When you think about past presidents of the United States, images of well-poised, well-spoken politicians come to mind. You think of an intellectual with equal parts wit and wisdom and a personality as charming as his smile.
While this may be the case for today’s presidents, who need to have a certain look for their televised speeches, the POTUS of time gone by weren’t so easy on the eye.
Our 1st U.S. President
A founding father, George Washington played a leading role in military and political movements during the American Revolution. As Commander in Chief, he led the U.S. to victory against British forces in the Battle of Yorktown, the last major land battle of the American Revolutionary War.
Once peace negotiations started, Washington resigned as Commander in Chief and returned home to cultivate his lands. In 1789, he became the first and only president to be elected unanimously – in both his terms.
Washington established many forms in government that still persist today and helped build a strong relationship with Britain. During his presidency, he even established the United States Navy.
Washington lived a life with many accomplishments – and just as many cumbersome health conditions.
The first president of the United States of America was plagued by diseases at an early age which persisted until his last years of life. Aside from recurring attacks of malaria, Washington suffered from smallpox at 19, a condition that ultimately left his skin scarred for life. Washington also dealt with lifelong complications of tuberculosis, dysentery, and some sort of gum disease. The latter of which has spurred stories of wooden dentures and the purchase of human teeth.
A Strong Man Plagued By Weak Teeth
Washington is described as having been a large and powerful man with considerable strength, measuring 6 feet 2 inches in height and nearly 200 pounds in weight. He was said to be wide set and muscular, with broad shoulders, wide hips, and large hands and feet.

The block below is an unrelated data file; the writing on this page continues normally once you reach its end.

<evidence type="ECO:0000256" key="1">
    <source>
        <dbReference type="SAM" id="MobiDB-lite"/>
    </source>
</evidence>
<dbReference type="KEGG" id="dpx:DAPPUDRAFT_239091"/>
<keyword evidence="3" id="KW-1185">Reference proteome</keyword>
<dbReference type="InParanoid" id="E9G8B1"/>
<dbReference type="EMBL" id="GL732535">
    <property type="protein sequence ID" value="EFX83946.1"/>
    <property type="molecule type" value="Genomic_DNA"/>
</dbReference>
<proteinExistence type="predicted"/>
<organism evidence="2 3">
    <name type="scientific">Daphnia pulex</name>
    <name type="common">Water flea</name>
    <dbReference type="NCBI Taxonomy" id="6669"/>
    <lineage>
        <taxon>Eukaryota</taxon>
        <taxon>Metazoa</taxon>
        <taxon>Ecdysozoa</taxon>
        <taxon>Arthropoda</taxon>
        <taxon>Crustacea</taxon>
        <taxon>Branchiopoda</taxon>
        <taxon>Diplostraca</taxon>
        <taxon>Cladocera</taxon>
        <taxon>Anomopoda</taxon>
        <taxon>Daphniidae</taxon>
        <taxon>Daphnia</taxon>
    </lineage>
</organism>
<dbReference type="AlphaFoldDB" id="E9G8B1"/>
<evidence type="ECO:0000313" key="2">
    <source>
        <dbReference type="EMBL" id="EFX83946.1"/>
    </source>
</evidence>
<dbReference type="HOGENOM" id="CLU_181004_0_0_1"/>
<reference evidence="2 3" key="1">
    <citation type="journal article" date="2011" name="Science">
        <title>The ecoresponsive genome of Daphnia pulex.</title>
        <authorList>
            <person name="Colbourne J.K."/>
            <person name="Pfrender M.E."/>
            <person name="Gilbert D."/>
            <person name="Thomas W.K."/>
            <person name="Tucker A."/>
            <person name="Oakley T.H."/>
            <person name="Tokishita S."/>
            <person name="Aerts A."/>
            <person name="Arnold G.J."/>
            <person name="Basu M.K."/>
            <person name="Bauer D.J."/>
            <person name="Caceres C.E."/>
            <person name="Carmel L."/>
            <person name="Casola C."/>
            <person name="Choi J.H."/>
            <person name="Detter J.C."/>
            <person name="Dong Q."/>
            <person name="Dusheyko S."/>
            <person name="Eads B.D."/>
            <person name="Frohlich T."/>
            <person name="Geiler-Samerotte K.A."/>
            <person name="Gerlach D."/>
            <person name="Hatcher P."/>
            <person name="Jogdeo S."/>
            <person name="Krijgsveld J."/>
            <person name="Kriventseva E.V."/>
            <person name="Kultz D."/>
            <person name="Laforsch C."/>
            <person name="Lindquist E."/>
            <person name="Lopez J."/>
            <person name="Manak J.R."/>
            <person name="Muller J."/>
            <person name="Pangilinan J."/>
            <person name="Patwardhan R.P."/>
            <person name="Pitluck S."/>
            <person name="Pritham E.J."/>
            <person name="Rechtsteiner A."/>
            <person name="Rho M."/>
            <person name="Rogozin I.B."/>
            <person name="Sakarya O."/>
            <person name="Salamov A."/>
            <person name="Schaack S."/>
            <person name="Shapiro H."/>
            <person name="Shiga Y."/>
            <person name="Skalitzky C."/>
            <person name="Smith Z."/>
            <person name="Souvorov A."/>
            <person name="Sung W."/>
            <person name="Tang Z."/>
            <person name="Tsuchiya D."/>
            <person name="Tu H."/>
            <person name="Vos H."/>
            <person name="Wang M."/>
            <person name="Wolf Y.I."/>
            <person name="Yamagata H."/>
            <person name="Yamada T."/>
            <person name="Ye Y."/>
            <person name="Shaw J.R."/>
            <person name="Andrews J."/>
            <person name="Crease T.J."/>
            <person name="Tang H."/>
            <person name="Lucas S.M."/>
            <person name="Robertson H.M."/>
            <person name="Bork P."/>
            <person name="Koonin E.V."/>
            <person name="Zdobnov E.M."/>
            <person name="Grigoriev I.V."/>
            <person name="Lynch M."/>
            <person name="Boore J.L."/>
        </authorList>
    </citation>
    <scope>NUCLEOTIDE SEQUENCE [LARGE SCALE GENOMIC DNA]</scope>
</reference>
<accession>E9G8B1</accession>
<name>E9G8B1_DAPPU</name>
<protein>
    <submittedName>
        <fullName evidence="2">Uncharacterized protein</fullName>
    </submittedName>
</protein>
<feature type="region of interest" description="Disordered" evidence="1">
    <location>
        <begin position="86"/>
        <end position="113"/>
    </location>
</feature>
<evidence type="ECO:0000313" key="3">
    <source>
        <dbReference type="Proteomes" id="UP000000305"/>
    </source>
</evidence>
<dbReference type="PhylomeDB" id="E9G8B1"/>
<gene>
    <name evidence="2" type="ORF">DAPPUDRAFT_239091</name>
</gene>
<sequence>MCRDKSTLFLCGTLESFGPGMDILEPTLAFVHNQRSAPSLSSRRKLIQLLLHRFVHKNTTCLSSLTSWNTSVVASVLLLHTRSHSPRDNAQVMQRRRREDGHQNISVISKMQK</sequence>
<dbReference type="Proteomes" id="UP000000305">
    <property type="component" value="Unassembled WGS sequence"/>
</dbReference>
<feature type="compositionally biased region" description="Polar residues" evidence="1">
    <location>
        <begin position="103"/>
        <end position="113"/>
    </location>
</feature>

An iron constitution and a reserved demeanor are trademark characteristics for Washington. He often preferred to express himself in writing rather than verbally.
Some historians relate this to his dental complications, which began as early as age 24. Many historians have remarked that the president’s constant dental struggles diminished his desire to speak publicly. The use of dentures likely made speaking more of a challenge.
During his first inaugural address, it is said that he spoke in so quietly that few could hear him. Most people believed he had to speak softly to keep his dentures in place, because by the time he had become president, Washington only had one real tooth remaining.
George Washington’s dental health was so troublesome that he suffered headaches from constant toothaches and spent a considerable amount of money on dental products.
The president kept detailed records of all his expenses after the French War. These revealed that one of his biggest expenses was on dental mirrors, scrapers, and even fake teeth. He kept many of his pulled teeth for later use in dentures and even bought human teeth from African Americans. It is not known whether he used these teeth in his dentures, but the purchasing of human teeth was a common practice in the 18th century.